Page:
Pierre (Pierre Richard-Willm), a young lawyer, has enormous debts due to his mistress Florence (Marie Bell), and her whims of luxury life. Pierre has gone too far and put the family firm in... See full summary »
A troubled young woman comes to live with her estranged father on the New York waterfront. A tough sailor falls in love with her, sparking conflict between her father and her suitor. What ... See full summary »
John Griffith Wray,
Thomas H. Ince
George F. Marion
In New York, the alcoholic skipper of a coal barge Chris Christofferson receives a letter from his estranged twenty year old daughter Anna "Christie" Christofferson telling that she will leave Minnesota to stay with him. Chris left Anna fifteen years ago to the countryside to be raised by relatives in a farm in St. Paul and he has never visited his daughter. Anna Christie arrives and she is a wounded woman with a hidden dishonorable past since she had worked for two years in a brothel to survive. She moves to the barge to live with her father and one night, Chris rescues the sailor Matt and two other fainted sailors from the sea. Soon Anna and Matt fall in love with each other and Anna has the best days of her life. But when Matt proposes to marry her, she is reluctant and also haunted by her past. Matt insists and Anna opens her heart to Matt and to her father disclosing the darks secrets of her past. Written by
Claudio Carvalho, Rio de Janeiro, Brazil
Filmed by MGM on the same sets as the English version, but in German, Garbo's second portrayal of "Anna Christie" benefited from practice and her apparent ease with German dialog. Garbo appears more relaxed and natural under Jacques Feyder's direction than under Clarence Brown's, and her silent movie mannerisms have all but disappeared, which made her transition to sound complete. The strength she brought to the character remains here, although it has been softened, and Garbo reveals more of Anna's vulnerability. The entire cast, with the exception of Garbo, is different from the previous version of the film, and Garbo benefits from not having to compete with Marie Dressler, who stole every scene she was in during the English-language version. In Feyder's film, Garbo holds the center of attention throughout, although the three supporting players, particularly the father, gave excellent performances.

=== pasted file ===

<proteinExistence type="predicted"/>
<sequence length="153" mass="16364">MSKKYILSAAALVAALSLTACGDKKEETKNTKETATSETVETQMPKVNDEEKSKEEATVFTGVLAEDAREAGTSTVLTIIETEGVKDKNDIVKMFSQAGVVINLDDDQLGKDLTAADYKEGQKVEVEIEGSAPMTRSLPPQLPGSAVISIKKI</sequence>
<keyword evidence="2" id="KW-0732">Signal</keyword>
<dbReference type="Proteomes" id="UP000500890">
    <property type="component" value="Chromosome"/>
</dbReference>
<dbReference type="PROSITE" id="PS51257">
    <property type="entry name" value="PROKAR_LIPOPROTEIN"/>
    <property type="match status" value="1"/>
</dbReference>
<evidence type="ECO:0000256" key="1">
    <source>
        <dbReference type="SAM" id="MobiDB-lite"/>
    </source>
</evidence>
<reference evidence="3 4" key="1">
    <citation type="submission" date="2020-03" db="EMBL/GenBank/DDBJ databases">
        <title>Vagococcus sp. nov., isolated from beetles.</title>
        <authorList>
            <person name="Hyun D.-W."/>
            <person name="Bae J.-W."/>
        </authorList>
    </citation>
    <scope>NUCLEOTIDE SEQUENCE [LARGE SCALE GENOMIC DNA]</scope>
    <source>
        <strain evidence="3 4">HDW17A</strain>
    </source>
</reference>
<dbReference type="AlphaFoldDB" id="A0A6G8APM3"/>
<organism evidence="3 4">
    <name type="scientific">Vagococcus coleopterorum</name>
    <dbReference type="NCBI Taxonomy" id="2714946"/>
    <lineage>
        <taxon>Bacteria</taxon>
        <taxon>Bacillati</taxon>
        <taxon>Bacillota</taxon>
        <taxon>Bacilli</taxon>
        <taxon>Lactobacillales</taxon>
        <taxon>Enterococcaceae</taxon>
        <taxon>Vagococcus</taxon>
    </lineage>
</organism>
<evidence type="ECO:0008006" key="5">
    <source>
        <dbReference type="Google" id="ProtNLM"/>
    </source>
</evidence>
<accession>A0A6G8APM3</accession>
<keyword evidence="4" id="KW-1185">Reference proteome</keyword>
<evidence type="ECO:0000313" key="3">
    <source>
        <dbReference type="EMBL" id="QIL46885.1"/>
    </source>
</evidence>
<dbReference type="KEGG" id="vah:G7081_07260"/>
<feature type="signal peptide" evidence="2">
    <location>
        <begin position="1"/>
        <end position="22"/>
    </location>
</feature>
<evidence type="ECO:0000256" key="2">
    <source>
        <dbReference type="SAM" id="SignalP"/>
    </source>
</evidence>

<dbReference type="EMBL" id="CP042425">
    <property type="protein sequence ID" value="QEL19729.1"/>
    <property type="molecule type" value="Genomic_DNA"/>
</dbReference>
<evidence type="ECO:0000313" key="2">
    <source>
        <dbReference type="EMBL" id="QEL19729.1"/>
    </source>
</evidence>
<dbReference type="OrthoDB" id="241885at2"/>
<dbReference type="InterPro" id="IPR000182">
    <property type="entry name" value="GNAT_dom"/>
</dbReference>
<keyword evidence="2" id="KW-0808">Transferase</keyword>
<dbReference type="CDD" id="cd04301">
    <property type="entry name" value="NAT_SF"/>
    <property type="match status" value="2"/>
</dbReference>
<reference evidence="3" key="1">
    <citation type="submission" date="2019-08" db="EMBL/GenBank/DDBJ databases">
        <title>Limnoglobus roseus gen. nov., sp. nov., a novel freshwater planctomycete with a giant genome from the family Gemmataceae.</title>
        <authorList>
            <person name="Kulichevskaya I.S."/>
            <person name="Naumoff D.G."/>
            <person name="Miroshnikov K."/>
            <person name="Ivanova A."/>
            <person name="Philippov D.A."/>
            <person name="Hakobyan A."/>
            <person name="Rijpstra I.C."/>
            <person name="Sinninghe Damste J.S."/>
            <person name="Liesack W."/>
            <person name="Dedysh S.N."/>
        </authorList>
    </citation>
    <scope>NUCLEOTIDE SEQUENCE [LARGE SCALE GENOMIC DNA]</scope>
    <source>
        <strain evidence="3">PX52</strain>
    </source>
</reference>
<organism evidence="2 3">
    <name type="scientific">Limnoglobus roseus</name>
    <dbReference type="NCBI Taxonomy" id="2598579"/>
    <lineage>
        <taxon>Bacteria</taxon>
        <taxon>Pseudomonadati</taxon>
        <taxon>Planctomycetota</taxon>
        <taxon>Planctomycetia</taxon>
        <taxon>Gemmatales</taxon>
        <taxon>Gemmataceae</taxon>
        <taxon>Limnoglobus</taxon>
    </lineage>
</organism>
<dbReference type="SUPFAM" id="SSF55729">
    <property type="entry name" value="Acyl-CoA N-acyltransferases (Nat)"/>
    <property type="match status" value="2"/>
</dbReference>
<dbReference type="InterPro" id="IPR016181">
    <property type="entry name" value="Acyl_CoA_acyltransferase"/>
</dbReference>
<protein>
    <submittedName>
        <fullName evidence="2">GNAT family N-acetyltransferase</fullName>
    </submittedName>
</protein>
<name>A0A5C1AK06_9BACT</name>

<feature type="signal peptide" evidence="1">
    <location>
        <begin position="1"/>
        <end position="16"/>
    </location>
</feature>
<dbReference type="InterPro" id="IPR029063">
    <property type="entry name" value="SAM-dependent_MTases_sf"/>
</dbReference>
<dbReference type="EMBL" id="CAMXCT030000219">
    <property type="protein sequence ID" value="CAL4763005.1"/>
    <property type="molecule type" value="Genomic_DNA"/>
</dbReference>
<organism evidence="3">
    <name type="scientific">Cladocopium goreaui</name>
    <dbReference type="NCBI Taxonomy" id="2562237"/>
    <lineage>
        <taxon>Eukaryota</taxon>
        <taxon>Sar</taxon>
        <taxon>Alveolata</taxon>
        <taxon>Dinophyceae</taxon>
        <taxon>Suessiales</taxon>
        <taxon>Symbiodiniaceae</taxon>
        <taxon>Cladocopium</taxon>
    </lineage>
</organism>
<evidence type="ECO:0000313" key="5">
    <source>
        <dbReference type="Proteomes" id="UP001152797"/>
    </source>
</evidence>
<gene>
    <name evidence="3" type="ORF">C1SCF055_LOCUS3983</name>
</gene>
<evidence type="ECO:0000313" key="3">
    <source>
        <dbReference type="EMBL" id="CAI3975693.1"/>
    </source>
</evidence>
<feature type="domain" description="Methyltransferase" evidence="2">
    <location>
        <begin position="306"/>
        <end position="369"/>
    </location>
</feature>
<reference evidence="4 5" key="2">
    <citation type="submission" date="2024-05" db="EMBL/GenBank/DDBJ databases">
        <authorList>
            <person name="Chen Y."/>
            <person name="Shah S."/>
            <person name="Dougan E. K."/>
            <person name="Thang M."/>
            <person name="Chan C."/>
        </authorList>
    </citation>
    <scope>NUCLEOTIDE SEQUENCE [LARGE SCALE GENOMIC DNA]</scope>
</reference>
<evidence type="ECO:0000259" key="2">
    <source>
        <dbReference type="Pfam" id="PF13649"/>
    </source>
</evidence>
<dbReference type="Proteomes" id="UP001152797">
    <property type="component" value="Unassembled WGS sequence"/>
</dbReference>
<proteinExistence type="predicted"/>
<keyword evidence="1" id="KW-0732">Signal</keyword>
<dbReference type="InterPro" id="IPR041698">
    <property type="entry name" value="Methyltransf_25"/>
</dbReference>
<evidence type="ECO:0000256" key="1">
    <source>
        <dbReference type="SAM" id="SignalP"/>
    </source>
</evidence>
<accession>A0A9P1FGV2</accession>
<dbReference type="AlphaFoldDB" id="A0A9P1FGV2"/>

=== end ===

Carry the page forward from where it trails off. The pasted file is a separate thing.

Feyder's direction was more assured than Clarence Brown's, and his use of the camera and editing techniques did not seem as constrained by the new sound process as did those of Brown. The film moves with more fluidity than the English language adaptation, and the static nature of the first film has been replaced with a flow that maintains viewer interest. Even William Daniels cinematography seems improved over his filming of the Brown version. He captured Garbo's luminescence and the atmospherics of the docks with style. Also, the screenplay adaptation for the European audience made Anna's profession quite clear from the start, and the explicitness clarifies for viewers who were unfamiliar with the play as to what was only implied in the Brown filming. However, the film was made before the Production Code was introduced, which made the censorship puzzling.
Garbo's Oscar nomination for "Anna Christie" was always somewhat mystifying, and I suspected that the nod was given more in recognition of her relatively smooth transition to sound films than for her performance. However, some of the Academy voters may have seen the German-language version of the film, and they realized, as will contemporary viewers, that her "Anna Christie" under Feyder's direction was definitely Oscar worthy.
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